The absence of salt in food is often one of the first things you’ll notice within a couple of bites of a dish. Blandness is frequently ascribed to that sensation, but lacking somehow feels like a better word, a bit like trying to knead roti dough without enough liquid to bind the flour: it just isn’t going to come together. Salt feels indispensable for exactly that reason, but there’s another category of ingredient that leaves a gaping hole when it’s not there. Acid takes hundreds of different forms in Indian cooking, sometimes standing tall in the centre of a dish and other times, slowly sneaking up on you. In Salt, Fat, Acid Heat, Samin Nosrat writes that “the true value of acid is not its pucker, but rather, balance.” There are, of course, plenty of sources of acid in the world, from citrus fruits, vinegar and tamarind to sour cream, cheese and wine. For me, it's deep-fried slivers of ladies finger with a squeeze of lime, yellow dal with a hit of amchur, and so much more, that stand out. And in Karnataka, it’s a small fruit that adds a delectable, unexpected punch to the state’s culinary style.
The hog plum isn’t isolated to the state, and is grown, eaten and called by other names in various parts of the country — amra in West Bengal, ambazhanga in Kerala. In Kannada, it’s called amtekai — or ambade in Tulu — a small plum with speckled moss-green skin that, when peeled away, reveals a pastel interior with a fresh tangy aroma, not unlike the unripened flesh of a totapuri mango. A thin layer of pulp covers a hard seed and takes up a bulk of the fruit, but that’s all part of its charm. Cooked down, the hog plum adds a sharp, fruity sourness to gojjus, pickles, and preparations along the coast from Mangalorean seafood curries to tangy Goan sasavs and vegetarian feasts from Gaud Saraswat Brahmin cuisine’s repertoire.
Cookbook author Deepika Shetty describes the sour fruit — fibrous pit and all — as a seasonal treat when she was growing up. “Everytime my mother mentions amte kai, her mouth waters and I can see a happy glint in her eyes when she remembers all those tangy sour fruits she has eaten when she was at her home,” she writes in Coconut Grove, an ode to flavours of the coast. The book includes a recipe for hog plum and ridge gourd chutney (heerekai amte bajji), where the two are boiled before the seed of the amte kai is discarded and they are ground together with coconut, coriander, peppercorns and onion.
“If you try to eat it when it's raw, it sticks to the top of your palette,” Deepika says, a sensation called ‘hassi’ in Kannada. “When you cook it down, it's like a green mango.”
While writing the book in Dubai, where she lives now, Deepika initially found it challenging to get a hold of any hog plums. You aren’t likely to easily find these fruits in most grocery stores in Indian cities either, though Saritha Hegde, the owner of Bengaluru food business Not Just Hot, finds her supply at Mangalorean vegetable shops in the city.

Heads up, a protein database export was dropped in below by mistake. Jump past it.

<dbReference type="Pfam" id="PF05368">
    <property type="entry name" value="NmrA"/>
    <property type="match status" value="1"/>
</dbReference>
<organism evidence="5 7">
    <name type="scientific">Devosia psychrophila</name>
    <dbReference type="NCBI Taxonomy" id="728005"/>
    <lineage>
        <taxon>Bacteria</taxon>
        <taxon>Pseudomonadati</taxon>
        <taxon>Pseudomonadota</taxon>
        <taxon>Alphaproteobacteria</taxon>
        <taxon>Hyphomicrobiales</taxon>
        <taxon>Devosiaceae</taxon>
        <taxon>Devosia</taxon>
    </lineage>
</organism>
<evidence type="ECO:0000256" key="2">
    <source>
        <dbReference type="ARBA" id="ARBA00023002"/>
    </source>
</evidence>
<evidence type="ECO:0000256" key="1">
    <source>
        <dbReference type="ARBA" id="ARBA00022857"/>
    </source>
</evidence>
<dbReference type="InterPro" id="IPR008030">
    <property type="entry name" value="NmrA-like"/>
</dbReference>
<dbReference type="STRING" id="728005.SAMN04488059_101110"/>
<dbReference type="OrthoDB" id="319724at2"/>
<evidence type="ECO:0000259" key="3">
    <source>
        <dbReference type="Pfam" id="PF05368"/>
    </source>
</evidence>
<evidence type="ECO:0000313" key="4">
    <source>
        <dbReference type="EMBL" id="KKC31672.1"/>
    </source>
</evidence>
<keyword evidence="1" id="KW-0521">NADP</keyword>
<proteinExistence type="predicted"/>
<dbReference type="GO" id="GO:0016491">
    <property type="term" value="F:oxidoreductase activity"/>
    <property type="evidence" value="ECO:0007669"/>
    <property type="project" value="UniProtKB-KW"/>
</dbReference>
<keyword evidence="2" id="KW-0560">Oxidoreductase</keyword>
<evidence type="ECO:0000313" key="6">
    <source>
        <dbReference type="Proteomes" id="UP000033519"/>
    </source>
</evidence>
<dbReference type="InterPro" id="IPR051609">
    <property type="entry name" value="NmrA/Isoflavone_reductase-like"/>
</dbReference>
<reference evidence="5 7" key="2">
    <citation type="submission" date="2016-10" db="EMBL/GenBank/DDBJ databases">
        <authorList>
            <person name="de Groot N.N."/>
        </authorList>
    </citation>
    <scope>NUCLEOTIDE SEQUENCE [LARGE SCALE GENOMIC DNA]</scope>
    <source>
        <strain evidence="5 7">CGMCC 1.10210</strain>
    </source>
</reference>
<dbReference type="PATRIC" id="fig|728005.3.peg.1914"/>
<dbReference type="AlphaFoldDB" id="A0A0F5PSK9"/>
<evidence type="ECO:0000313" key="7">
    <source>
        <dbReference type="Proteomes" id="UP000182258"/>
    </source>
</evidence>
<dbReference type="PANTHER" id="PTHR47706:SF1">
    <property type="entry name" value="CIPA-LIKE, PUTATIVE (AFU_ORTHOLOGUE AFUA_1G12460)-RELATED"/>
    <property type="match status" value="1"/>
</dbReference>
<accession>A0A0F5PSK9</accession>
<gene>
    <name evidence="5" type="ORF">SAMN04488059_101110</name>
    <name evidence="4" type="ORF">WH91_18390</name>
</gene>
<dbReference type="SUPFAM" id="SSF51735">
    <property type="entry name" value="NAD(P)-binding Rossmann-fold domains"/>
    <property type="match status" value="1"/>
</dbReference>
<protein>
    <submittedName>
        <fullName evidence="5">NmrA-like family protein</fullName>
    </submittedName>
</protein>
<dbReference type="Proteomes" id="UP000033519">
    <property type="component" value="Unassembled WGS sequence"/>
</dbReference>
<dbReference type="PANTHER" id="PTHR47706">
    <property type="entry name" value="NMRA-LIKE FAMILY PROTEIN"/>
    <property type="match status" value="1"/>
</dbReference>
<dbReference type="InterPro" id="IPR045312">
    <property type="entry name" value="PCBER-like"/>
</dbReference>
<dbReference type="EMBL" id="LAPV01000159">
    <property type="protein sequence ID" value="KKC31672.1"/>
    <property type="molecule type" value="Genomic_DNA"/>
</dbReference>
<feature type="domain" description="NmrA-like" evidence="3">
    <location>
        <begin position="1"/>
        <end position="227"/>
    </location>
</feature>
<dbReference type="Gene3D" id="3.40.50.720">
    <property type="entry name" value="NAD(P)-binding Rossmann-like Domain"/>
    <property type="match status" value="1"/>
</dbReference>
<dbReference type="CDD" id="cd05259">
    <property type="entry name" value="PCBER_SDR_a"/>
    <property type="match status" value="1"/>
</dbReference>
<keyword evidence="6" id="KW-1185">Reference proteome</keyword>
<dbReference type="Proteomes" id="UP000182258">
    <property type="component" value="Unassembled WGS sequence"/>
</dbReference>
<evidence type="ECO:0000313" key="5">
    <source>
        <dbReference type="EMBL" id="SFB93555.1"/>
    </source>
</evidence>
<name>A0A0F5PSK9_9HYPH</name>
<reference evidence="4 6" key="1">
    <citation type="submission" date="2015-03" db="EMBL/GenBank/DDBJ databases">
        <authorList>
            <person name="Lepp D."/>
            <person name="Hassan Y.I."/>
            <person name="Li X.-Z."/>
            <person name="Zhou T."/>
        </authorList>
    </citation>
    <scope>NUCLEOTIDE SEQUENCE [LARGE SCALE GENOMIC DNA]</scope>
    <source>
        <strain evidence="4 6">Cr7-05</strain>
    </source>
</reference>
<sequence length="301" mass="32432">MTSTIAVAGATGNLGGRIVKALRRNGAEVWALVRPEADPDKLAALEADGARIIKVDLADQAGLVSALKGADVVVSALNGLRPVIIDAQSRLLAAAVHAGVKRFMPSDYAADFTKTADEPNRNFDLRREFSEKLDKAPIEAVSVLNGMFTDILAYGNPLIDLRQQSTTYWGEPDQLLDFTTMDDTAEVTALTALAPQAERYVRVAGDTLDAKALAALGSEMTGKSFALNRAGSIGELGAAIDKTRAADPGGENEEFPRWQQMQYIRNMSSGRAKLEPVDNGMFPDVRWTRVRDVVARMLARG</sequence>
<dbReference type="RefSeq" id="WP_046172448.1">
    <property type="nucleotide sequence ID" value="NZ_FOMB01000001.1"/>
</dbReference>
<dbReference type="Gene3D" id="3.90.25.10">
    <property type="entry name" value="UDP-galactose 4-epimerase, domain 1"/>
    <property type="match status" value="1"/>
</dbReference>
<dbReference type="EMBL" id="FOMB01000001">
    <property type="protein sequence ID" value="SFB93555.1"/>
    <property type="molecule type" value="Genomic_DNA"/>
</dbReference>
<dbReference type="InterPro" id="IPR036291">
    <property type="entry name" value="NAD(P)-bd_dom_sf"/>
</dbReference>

Saritha recalls amtekai growing on trees outside their ancestral home in coastal Karnataka. She remembers her mother asking her to check whether any had fallen off the trees and to bring them into the house. “If you were lucky and it was ripe, it was also quite sweet and something you could enjoy eating,” she says.
Hog plums frequently find favour as souring agents in vegetarian and prawn dishes, offering a much different sort of tang. “Tamarind has a tendency to overpower and that’s usually used for our fish and things like that, whereas for vegetarian dishes, it was always mostly ambade,” Saritha says.
Descriptions of sourness often borrow from the language of perfumery, even in passing conversation. For tamarind, arguably the most commonly used source of acid in south Indian cooking, it's a woodsy base note that lingers in the foundation of a well-executed sambar. Sharp, fruity sour notes, like mango and hog plum, sit high above. (Actual perfumers, please don’t come after me). For Saritha, amtekai was often used in regional preparations, from basale soppu (Mangalorean spinach), bende gassi (a curry with ladies finger), and more. She recently pulverised the thin flesh and skin of amtekai, and pan fried the fruit with finely chopped Mangalorean ladies fingers, a bit longer and a bit more tender than the most common variety. The result, an upkari, was a delicate balance that begins tart, turns sweet and ends with heat.
Once you start to think about it, it’s not hard to find those sources of sour that you may not even notice until they’re gone. (Coming back to our comparison of salt and acid, the addition of acid while cooking actually reduces the need for salt, writes Nik Sharma in The Flavour Equation). But dive deeper into Karnataka’s regional biodiversity, and a host of acidic ingredients reveal themselves, especially ones that could be lost without adequate preservation. “Traditionally if you look at our cuisine, there are many souring agents that are used,” says Merwin Fernandes, who runs Savera Farms in the Western Ghats. Kokum is used in northern parts of the state, as it is used in Maharashtrian and Goan cooking. In Coorg, kodampuli or Malabar tamarind, balances the heat and sweetness of black pepper and pork. A yellow variety of mangosteen, called gamboge or jaarige, has culinary uses in towns in Uttara Kannada district.
Possibly the most common way the fruit is prepared throughout India is hog plum pickle. Saritha recalls two distinctly different ways that amtekai pickle was made in her father’s and mother’s family homes, both without oil, but with just salt, chili and spices, as is common for Mangalorean pickles. The pickle from her father’s family included the addition of raw mustard to its flavours. “I thought their [pickle] was much nicer,” she says, “though my mother will deny it.”